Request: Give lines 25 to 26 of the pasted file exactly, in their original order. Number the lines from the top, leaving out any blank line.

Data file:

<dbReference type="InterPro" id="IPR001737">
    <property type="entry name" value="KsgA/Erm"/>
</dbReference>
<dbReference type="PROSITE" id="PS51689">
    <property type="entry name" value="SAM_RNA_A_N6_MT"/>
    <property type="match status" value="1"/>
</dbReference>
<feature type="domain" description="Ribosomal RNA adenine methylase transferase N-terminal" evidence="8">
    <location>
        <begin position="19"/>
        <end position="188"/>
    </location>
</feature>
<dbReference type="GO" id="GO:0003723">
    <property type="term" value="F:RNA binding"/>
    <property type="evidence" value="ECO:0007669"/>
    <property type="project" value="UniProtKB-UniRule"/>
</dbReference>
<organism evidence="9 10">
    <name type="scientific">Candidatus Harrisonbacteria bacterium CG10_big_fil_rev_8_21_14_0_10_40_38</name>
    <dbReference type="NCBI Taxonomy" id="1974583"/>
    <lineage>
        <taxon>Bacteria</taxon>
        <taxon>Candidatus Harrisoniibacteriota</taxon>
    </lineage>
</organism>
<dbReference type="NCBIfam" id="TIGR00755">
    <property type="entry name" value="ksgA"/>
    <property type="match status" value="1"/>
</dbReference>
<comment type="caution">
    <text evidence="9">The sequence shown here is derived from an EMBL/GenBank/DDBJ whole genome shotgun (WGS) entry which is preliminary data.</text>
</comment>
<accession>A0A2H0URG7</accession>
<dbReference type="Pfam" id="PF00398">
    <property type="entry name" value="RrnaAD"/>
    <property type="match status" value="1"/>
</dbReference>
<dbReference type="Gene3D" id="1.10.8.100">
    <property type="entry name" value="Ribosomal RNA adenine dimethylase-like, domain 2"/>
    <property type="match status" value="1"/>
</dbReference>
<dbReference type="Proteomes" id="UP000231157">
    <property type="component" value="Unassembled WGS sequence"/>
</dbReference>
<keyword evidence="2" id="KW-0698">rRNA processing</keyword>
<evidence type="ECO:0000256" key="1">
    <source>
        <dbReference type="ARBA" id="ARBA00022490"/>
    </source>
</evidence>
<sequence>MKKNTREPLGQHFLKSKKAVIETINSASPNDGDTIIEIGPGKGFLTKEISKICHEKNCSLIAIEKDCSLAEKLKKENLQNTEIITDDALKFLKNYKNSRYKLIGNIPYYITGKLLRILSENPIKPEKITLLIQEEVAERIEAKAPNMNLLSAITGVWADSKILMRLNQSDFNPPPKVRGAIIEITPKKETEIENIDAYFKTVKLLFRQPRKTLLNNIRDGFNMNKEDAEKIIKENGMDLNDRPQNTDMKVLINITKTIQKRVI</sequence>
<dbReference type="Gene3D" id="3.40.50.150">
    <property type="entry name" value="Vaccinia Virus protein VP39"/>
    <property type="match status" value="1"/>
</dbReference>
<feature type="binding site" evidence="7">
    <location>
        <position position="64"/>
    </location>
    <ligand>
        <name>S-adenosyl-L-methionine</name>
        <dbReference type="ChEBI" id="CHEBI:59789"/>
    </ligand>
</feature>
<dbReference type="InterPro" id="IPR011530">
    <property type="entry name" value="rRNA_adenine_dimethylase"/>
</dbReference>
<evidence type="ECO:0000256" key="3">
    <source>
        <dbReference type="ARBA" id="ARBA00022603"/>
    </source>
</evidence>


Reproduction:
    </lineage>
</organism>